My client, in Silver Spring, MD – a close-in, older neighborhood outside Washington, DC — had already done some modest interior renovations before I was referred to her by her neighbor. About a year before I had done extensive interior, exterior and landscape renovations for her neighbor a few doors down the street (see that work: interior renovations; exterior renovation front, exterior renovation back).
My new client’s meticulous interior wasn’t matched by the exterior. Erosion on a relatively steep hill just off the street was tamed with ivy and periwinkle. But as you can see from the “Before” picture, below, that’s about the only benefit of the invasive ivy. The stairs were narrow and uneven. The straight brick walk got you to the porch but without much interest in the journey.
The new landscape tames the hill with a curving brick retaining wall with blue stone cap. The deep, wide curve of the wall allows plantings both below and above the wall – helping to soften the look and to invite visitors up the stairs and onto the porch. Too often walls create boundaries that scream “keep out – you’re not invited”. This one does the opposite. The clear foreground, mid-ground and background help make the home feel more private and protected from the street even though no fence or privacy plantings were used.
The curved walk slows the approach to the house and puts the plantings on center stage. The walk is regular flagstone on concrete. This stable surface provides easy walking even with heels. It also provides a good base for shoveling snow. However, it’s retains a natural look that will feel even more natural as the plantings fill-in. This fall, the bare spot by the stairs to the porch will be filled with a Carol Mackey Daphne that provides both a delicious scent in the early spring and delicate variegated leaves throughout the summer months – sometimes, you have to wait to find the plant you want at your local nursery.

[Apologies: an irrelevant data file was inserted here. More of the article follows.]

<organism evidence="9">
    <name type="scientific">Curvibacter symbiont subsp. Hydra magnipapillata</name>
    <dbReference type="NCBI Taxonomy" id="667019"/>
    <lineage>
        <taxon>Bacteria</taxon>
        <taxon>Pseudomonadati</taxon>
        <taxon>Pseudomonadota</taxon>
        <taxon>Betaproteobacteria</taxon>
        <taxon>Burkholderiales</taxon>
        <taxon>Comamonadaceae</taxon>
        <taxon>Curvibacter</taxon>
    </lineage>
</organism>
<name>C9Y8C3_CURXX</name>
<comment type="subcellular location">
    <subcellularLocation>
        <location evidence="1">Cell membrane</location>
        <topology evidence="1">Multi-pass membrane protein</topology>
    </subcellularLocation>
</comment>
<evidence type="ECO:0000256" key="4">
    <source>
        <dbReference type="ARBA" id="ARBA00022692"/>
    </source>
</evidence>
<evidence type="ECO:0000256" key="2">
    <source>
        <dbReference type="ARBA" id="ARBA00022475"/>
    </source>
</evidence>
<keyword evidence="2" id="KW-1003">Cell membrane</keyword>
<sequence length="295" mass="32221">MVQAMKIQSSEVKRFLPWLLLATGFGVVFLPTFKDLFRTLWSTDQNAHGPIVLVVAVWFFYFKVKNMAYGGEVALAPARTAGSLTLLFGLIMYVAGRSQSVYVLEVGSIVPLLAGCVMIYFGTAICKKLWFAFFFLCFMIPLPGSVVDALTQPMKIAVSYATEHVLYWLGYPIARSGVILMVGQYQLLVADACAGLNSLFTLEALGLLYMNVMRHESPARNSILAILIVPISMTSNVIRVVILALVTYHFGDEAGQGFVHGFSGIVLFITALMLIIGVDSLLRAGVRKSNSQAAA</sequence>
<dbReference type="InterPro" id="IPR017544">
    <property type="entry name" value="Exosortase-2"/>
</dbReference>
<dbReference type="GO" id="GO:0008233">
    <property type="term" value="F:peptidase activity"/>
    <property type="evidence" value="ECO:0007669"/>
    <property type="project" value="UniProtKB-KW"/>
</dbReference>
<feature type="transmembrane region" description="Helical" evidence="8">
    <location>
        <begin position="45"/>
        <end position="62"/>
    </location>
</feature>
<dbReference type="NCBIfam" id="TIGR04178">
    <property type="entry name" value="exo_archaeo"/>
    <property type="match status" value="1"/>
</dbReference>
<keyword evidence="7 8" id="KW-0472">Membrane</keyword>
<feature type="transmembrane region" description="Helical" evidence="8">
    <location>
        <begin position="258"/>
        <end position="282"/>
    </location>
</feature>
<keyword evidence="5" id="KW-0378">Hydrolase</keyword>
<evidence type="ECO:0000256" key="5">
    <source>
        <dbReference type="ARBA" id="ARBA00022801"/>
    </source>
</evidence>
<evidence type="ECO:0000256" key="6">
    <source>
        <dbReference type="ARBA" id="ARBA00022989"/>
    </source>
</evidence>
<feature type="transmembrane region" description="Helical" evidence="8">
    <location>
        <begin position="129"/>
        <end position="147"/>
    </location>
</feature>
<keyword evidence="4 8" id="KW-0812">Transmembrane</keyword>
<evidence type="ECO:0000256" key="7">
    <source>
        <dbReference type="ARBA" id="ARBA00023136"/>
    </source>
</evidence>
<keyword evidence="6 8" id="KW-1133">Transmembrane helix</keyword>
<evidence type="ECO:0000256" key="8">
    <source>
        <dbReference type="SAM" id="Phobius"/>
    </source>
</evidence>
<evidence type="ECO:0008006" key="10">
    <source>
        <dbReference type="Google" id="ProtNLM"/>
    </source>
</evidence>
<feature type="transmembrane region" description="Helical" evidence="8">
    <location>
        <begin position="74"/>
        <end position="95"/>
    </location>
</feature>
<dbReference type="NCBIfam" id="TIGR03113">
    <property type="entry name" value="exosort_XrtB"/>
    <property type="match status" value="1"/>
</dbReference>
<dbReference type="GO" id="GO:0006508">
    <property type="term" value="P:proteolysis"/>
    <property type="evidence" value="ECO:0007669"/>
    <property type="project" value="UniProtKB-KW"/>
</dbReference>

A focus on Foliage Yields Year-Round Interest: The plantings were selected to present foliage, bark and flower interest year-round. You can see some of mid-summer interest in the photos below:
Computer Renderings At the Conceptual Design Phase: To give you a sense of what the client saw during the conceptual design phase that allowed her to move forward with this extensive front landscape remodel, I’ve included 2 of the design renderings she viewed of this option. This was one of 3 design options I presented. Note that we changed many details of materials and plantings while still retaining the overall feel of the design.
Additional “Before” Pictures: